Zimbabwe’s key economic enablers

So far, as the Peoples Democratic Party (PDP) we have articulated our policies based on our economic blue print HOPE (Holistic Program for Economic Transformation) on the pre-requisites for macro-economic stability and the priority for the effective management and allocation mining sector resources.

Vince Musewe PDP Secretary for Finance and Economic Affairs

Vince Musewe PDP Secretary for Finance and Economic Affairs

This week we deal with the agricultural sector as the key driver of economic revival, food security and job creation.

Agriculture remains one of the saddest stories in Zimbabwe’s history. This is a sector that not only fed the entire nation but even exported huge volumes at independence. Sadly it is now just a shadow of its glorious past.

We now import 70% of our food needs from South Africa and the Zambians are now feeding us with their grain. The contribution of agriculture to our GDP has fallen from about 30% in 1980 to a mere 12% of a declining GDP. This of course is mainly due to the preposterous and indefensible ZANU (PF) policies which have devastated every sector of our economy and created wide spread poverty.

PDP views agriculture revival as a critical economic sector which must help us achieve food security as a matter of national security, alleviate poverty, create jobs and sustainable incomes and also lead to the revival of our agro processing industry so that we can reduce food imports and subsequently our trade deficit.

How do we intend to do that?

Zimbabwe has about fifteen million hectares of arable agricultural land, of which an estimated four million hectares were bought by black farmers on a willing buyer willing seller basis before the disastrous fast track land resettlement project of 2000. This means that the government now controls close to eleven million hectares.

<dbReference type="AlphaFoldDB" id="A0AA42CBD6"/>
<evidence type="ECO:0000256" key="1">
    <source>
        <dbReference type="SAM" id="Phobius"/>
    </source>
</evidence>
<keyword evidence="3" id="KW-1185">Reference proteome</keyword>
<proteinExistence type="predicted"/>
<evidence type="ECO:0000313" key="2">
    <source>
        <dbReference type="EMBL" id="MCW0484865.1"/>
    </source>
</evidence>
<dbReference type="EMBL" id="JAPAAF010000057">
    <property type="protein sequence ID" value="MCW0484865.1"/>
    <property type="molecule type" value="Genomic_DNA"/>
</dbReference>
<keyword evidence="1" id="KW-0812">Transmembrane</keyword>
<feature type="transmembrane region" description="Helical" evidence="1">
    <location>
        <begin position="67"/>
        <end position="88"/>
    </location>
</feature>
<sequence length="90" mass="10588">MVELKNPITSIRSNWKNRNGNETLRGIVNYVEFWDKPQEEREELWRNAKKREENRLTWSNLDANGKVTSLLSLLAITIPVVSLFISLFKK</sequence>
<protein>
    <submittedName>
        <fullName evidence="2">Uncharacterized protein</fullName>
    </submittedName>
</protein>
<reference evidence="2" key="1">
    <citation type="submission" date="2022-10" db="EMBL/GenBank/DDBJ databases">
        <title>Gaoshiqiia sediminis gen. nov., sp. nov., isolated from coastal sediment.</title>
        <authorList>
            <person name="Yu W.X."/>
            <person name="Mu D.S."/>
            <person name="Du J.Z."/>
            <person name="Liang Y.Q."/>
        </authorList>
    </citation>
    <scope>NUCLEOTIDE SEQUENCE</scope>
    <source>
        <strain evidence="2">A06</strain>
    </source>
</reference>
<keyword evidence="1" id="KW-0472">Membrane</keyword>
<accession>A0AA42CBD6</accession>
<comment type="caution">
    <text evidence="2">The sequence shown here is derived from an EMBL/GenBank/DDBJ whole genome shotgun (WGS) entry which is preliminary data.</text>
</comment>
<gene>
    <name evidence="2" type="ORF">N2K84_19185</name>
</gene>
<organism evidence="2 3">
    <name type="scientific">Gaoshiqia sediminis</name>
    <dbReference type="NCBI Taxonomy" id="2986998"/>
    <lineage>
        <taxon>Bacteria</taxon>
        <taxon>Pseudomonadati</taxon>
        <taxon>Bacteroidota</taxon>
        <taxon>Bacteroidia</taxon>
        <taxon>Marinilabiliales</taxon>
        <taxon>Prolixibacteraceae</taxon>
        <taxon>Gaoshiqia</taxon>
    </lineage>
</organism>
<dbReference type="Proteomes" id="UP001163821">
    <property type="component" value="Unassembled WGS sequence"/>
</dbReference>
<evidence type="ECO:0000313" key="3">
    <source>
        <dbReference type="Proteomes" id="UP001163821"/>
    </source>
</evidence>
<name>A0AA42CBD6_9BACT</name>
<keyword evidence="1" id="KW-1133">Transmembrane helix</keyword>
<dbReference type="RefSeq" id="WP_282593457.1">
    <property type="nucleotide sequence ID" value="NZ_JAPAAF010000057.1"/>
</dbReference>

This eleven million hectares of arable land is effectively a dead and unproductive asset. Yes, a dead asset, because that land has no commercial value whatsoever due to tenure insecurity. In addition, the neglect of agricultural infrastructure maintenance since 2000 has resulted in vast pieces of potentially productive land being underutilised while the infrastructure has either dilapidated or has been stolen.

We can change all this and in our economic policy, we identify the first item on the agenda as the land audit and the establishment of a non-partisan independent land commission. The commission must regularise ownership in the sector, rationalise its operations and advise government on new policies which will result an increase in productivity and investment. In fact a lot of work has already been done by experts and all we need is the political will to do the right things.

As PDP we believe that the land reform need not be reversed but must be rationalised. We will also promote a new agriculture model of large scale industrial farming where experienced large scale farmers partner with small scale farmers around industrial hubs which add value to agricultural produce.

The idea of separate development of an elitist white commercial farming sector as in the past is no longer viable nor is it desirable. An inclusive developmental agenda is therefore critical if we are to eradicate poverty, achieve food security, increase productivity and create decent jobs in the sector.

Also critical is the issue of food security. Any country that fails to feed its citizens and minimise poverty is a failure. Zimbabwe despite having all the necessary agricultural resources, the requisite skills and knowledge has failed to do just that.

We believe that hunger in our country is not inevitable and malnutrition is not a consequence of food scarcity, but a result of the way our economy is organized and of the political choices we have made to address—or ignore—the causes of hunger and poverty.